Pop-tarts and hand pies

New Near & Dear bakery a hit with its creative vegan treats

Sydney Carroll works in her home kitchen.

Sydney Carroll works in her home kitchen.

Photo by Jason Cassidy

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Sydney Carroll’s neighbors must love sharing a building with her. The 22-year-old runs her Near & Dear bakery from an apartment on the first floor of a 146-year-old converted schoolhouse near downtown Chico, and on the Tuesday morning this reporter arrived for an interview, the smell of something savory was wafting all the way to the sidewalk out front.

Through the large kitchen window, Carroll could be seen smiling as she filled a jar with freshly toasted coconut shavings for the Pop-Tart-like pastries she’d later make. It was quite the scene, one that provided a vivid impression of the workings of a cottage business in Chico.

The young entrepreneur’s greatest sales tool, however, might be her social media presence, specifically the photos she posts to Facebook and Instagram. In addition to the standard close-ups of the products of the day, she also regularly posts artfully staged scenes, such as heart-shaped hand pies stuffed with creamy potatoes and caramelized onions fanned out atop a copy of Neil Young’s Harvest album; or a gold/orange/brown tableau with a woman in a vintage sweater, a fruit still life on the wall and her butternut-squash “pop-tarts” in what looks like a frame from a Wes Anderson film.

It’s an effective approach in a smartphone world, and one that matches well with the hip local spots where Near & Dear products are sold—including downtown hangout the Naked Lounge; the Winchester Goose craft-beer bar; Tender Loving Coffee cafe; and Carroll’s biggest account, Blackbird bookstore/coffee house/artist-and-activist hangout in south Chico.

Near & Dear has been in operation for nearly a year and a half, having debuted at the same time as Blackbird, whose owners she auditioned for as they were working on getting the space ready to open.

“She dropped off a picnic basket of treats with us one afternoon when we were still doing construction. This was before we had even talked about what kind of pastries we were going to sell or even had an open date,” said Blackbird co-founder Molly Roberts. “I feel like we’ve grown up with her. She is an integral part of Blackbird.”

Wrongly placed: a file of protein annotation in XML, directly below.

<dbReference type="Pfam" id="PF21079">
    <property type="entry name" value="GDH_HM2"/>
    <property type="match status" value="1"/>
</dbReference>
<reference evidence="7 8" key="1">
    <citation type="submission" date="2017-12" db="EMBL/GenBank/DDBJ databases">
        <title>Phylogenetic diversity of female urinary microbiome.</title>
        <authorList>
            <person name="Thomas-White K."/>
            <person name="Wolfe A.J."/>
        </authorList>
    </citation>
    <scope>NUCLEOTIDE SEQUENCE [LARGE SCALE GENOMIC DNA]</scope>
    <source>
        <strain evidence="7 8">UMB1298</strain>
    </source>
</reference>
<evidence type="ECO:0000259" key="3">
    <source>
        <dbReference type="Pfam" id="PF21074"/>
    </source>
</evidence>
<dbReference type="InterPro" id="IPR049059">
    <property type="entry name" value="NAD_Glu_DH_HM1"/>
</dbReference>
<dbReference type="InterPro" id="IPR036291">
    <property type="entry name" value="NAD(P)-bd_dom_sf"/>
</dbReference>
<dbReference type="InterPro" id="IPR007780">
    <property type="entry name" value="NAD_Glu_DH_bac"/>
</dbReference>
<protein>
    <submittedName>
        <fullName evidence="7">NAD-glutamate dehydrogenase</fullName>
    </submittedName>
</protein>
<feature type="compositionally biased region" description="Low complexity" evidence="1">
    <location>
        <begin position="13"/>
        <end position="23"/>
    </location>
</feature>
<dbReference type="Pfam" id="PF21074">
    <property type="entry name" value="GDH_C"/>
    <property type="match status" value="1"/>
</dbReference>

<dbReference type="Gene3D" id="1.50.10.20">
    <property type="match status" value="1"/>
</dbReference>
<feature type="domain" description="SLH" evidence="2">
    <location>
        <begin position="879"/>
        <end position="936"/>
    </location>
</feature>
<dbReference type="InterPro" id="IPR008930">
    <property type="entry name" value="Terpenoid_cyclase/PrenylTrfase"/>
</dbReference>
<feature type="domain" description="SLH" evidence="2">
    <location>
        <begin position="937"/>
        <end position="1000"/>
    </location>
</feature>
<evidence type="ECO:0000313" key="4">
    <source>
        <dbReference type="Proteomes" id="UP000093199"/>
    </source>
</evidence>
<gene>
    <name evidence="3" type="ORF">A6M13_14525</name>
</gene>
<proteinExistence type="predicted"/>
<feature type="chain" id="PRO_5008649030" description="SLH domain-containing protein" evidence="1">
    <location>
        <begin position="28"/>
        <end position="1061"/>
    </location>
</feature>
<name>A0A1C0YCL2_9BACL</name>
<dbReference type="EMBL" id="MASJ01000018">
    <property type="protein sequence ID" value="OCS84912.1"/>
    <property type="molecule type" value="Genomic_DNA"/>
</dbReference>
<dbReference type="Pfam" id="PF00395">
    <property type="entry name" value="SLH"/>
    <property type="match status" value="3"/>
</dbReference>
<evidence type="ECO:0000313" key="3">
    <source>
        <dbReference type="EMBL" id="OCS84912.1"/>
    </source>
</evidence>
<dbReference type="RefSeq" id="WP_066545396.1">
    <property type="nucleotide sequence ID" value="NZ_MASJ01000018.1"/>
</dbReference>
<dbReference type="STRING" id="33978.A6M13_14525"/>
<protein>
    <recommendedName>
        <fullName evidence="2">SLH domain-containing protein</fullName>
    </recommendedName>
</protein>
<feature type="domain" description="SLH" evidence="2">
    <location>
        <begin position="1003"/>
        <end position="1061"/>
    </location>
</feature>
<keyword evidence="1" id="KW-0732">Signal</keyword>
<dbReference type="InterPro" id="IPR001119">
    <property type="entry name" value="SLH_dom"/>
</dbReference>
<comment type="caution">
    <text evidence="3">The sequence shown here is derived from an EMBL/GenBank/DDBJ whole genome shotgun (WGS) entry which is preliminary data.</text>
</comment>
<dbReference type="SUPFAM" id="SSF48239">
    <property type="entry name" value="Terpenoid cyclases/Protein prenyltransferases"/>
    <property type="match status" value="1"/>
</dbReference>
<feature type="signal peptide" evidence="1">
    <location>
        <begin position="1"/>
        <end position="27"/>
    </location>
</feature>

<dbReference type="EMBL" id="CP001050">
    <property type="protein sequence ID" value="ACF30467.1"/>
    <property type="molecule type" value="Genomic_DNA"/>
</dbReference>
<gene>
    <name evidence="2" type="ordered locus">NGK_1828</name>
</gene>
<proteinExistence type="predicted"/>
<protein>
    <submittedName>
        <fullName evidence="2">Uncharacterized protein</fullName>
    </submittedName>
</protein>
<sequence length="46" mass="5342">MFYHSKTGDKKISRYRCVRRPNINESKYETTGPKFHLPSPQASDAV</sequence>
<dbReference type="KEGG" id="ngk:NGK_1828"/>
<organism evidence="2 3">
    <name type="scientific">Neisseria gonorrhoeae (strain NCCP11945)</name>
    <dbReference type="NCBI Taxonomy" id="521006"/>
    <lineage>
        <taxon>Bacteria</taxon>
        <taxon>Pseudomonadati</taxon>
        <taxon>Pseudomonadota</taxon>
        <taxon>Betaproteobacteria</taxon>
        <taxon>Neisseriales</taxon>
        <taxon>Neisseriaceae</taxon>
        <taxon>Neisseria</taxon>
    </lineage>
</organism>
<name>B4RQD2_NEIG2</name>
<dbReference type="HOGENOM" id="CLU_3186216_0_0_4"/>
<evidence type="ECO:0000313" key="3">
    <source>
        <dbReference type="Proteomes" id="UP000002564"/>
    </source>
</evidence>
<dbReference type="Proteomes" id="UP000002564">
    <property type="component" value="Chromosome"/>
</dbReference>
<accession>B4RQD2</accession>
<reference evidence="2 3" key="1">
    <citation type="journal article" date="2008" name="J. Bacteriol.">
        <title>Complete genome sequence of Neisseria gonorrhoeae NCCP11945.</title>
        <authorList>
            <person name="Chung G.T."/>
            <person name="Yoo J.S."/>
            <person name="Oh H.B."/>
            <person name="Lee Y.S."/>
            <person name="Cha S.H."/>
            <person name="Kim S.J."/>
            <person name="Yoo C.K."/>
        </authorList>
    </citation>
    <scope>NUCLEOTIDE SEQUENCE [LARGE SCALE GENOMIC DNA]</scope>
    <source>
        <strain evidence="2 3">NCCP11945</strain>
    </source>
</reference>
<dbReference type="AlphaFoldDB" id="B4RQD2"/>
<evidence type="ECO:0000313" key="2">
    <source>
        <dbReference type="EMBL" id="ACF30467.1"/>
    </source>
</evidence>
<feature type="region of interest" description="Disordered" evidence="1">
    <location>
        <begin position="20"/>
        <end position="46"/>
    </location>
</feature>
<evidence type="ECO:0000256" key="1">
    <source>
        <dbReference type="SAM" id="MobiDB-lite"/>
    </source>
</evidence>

“They were my gateway,” said Carroll, who moved to Chico from the Bay Area a few years ago, initially for college (she says she’s taking a break from school for now). After getting a job on the GRUB farm, she started developing an outlook on food that would inform her business: “Eating [as] locally and naturally as possible.” The name of her bakery is both a nod to the “near and dear” feelings she holds for her formative GRUB experience, as well as the commitment to sourcing as many near/local ingredients as she can.

The ethics behind her food definitely resonate with her customer base, but it’s Carroll’s creativity (trying inventive recipes—plum donuts, mini rose cake loafs, Meyer lemon cinnamon rolls) and her skills as a baker—which she picked up from the kitchens of her mother and grandmother—that make her products disappear from counters before she can replenish them.

Making baked goods vegan is pretty straightforward—take out the eggs and replace the butter with some other fat. But making them taste good requires finesse and not skimping on the good stuff. In the “pop-tarts” and hand pies, for example, Carroll’s crusts are made with a generous amount of coconut oil, making for an arguably more luxurious crispiness—and decadent experience—than your average butter-made version.

Carroll recently greatly improved her efficiency by replacing her old malfunctioning home oven/stove with a second-hand commercial one, and she says things are going well enough that she’s hoping to be able to hire an employee soon. Her ultimate goal is to one day turn Near & Dear into a brick-and-mortar.

“My dream goal is to have my own cafe that is open late-night style,” she said, “hopefully something in a house that’s cozy and sweet.”

And with how enthusiastic local response has been, Carroll said she’d prefer to keep it in this area. “I know I wouldn’t be where I am now if Chico wasn’t so awesome.”